Since that session with Chip I have completed the 12 steps and looked at my sex work in there, I added myself to my amends list as part of the process as amends to myself. The Step four process really wasn’t good for me in parts, the sexual inventory and abuse section was raising my trauma to the surface, I was 15 months clean and writing around an issue I had no awareness on myself. It was dangerous to my mental health and my recovery to unearth this stuff so early as I had huge amounts of shame linked to my sex work. The anger I felt was towards myself for years I thought I was anger at the world. I remember heading out on to the red light area for the first time like it was yesterday, I can remember thinking to myself “well he’s taken it all from me anyway”. I was thinking about my abuser as a child. I don’t remember my fist punter, I don’t Remember my last, I don’t Remember cars or names but I remember men, lots of men and their smell. The winter months were horrendous. I’ve stood out there hour after hour, the temperature below freezing and my withdrawals from heroin biting my skin and bones. Tears streaming down my face because I just want to go home, but I don’t, I cant, I need my next fix. The summer months were not much help either, it got dark later so less money was earn’t and more police purging the area so my convictions were clocking up. There is nothing more embarrassing than having to stand in a magistrates court charged with soliciting, talking about the matter in police interview wasn’t much fun either. Being locked up for nearly 24 hours in withdrawal is really not the way to help a person who is clearly extremely vulnerable and damaged. Not once in my process of court orders was I offered counselling or help around my sex work. No helped was ever offered to me on any of these occasions.
I had a really bad experience out there one night. A man had picked me up while I was withdrawing and I wasn’t able to do what he was asking from me, I was raped I was held at my throat and forced into a sexual act I didn’t want to do. After I managed to get away when he was finished with m,e I didn’t go to the police and I didn’t go home. I returned to the red light area as I still needed the money for my next fix, this is the hold drugs had over me, total loss of control, I was sore and completely numb to what had just happened to me. And this is how my life continued for 15 years, in and out of punters cars and at some points working in brothels. In the brothels my addiction would go through the roof as the people running these places were mainly coke dealers. Not once was I aware of the damage I was causing myself.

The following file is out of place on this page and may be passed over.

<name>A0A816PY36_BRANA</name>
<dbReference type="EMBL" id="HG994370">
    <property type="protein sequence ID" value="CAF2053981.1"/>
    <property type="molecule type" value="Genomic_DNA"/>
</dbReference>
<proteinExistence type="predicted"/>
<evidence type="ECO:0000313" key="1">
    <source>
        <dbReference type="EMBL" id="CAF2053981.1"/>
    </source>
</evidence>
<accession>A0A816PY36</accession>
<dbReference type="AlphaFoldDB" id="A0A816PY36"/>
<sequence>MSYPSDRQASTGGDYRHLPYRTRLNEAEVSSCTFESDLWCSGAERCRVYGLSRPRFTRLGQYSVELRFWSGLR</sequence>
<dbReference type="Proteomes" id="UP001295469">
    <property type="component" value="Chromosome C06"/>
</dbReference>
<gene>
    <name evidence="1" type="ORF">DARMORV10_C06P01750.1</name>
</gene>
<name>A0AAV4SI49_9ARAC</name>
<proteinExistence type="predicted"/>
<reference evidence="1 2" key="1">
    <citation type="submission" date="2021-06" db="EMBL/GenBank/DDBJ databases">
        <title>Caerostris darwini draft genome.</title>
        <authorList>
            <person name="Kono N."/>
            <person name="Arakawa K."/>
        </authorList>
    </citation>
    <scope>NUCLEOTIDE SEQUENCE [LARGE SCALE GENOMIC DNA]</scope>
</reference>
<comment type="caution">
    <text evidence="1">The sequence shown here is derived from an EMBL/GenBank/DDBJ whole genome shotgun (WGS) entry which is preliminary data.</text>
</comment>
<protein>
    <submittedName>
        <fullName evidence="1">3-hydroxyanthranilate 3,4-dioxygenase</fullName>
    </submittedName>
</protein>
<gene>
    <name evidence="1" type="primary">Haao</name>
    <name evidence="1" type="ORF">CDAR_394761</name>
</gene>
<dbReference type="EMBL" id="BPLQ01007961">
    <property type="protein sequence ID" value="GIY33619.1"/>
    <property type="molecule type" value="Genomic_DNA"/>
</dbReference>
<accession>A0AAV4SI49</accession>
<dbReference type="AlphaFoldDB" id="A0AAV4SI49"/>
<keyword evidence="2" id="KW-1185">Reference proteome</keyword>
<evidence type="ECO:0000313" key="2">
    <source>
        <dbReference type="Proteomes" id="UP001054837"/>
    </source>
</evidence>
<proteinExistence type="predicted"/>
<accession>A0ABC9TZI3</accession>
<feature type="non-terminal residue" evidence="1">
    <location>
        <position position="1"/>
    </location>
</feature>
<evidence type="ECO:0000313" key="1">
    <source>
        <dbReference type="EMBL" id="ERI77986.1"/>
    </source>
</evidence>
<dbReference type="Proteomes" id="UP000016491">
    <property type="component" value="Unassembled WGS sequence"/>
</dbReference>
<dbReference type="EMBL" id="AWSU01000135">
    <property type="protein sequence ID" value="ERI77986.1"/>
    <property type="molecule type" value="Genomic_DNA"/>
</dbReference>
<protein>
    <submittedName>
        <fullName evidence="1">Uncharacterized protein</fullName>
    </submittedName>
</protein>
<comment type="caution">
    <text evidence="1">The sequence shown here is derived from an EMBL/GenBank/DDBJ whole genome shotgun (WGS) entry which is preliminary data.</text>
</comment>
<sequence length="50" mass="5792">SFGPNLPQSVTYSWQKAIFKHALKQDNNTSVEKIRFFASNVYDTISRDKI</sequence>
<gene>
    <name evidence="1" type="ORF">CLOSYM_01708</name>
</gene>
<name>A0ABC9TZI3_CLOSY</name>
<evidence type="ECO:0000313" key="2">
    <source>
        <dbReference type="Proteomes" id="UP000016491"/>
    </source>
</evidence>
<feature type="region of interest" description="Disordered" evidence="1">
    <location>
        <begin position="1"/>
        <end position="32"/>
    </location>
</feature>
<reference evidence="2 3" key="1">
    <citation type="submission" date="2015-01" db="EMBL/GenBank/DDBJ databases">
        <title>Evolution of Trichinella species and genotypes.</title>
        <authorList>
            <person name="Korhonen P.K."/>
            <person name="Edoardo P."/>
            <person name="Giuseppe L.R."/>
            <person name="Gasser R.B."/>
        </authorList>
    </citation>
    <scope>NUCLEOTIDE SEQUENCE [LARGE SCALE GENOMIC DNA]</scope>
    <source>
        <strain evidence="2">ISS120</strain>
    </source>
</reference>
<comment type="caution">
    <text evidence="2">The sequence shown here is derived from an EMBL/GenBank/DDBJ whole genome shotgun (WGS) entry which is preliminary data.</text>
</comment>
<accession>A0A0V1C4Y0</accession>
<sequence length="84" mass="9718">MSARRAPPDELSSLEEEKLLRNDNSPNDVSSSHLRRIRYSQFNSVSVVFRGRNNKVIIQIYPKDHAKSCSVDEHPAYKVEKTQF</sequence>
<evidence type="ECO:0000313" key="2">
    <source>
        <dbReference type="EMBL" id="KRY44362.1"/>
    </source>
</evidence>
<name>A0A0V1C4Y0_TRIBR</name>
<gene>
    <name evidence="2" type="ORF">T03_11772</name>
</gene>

Since coming into recovery in June 2014 it has been tough. Living with Complex PTSD has been one of the hardest battles I’ve had to deal with. My symptoms are feelings of anger, fear, dread, irritability, restlessness, discontent, and on a bad day I feel like I’m going to stop breathing, I get hyper vigilant, have sleep paralysis, flash backs and night terrors. I isolate myself in an attempt to keep myself safe from the outside world. Today I have the awareness of what is happening, I know my triggers. I’ve learnt about my mental health by reading books and looking it up on the internet, I connect with other addicts who can hold me and who I trust. I feel its really important when talking about my symptoms to find the right people, people who can just listen, not advise, and just let me be and people who don’t make the situation about them and dismiss my feelings. Whilst the 12 steps are a great tool, some things they just do not cut. The steps are like the wind at the top of a volcano blowing away all the lava and dust that keep me alive, but under all that is the fire that is bubbling away under the surface, for that I needed outside help. I’ve been in therapy for just over a year now, I get close to the core of the onion then stop because it gets that painful, but I keep going back, I will heal, I am healing every day I don’t pick up, I’m healing in one form or another from my trauma. I’m most definitely not a victim of my past, and I take responsibility for the harms I have caused to myself. I’ve become a survivor and I refuse to let my addiction or mental health define me as a person. I’m a mum today, a sponsor, a sponsee, a friend an employee, an active member in the fellowship I attend. What I’m extremely grateful for is that I’m no longer a sex worker, a ‘working girl’, a prostitute. I’m me, a recovering addict free from the seedy streets, cars, and punters. When its dark and raining and I’m inside, an immense feeling of gratitude comes over me. I will never forget the street corners I stood on, the cars, or smells, but what I will always remember is how lucky I am that I’ve gained control of my life and by healing and facing my trauma head on I will never have to subject myself to such pain and hurt again.
I feel I would also like to add how some of my ‘clients’ became my victims. There were some very vulnerable lonely men out there, possibly with their own mental health problems and addiction troubles. Me being the very manipulative addict that I was, could spot these issues from a mile away and knew exactly how to let it benefit me. I had one remortgage his house to fund my addiction and cleared any savings out of his account that he had. I’ve had men who know absolutely nothing about addiction take me to houses to score drugs at 2 am. I’ve shouted at them, I’ve screamed at them when I think I can get away with it, I’ve stolen car keys, house keys and I’ve also taken money and run. This is known in the streets as clipping. There was more often than not a come back. I’ve been beaten up and attacked on a number of occasions by the men I’ve stolen from.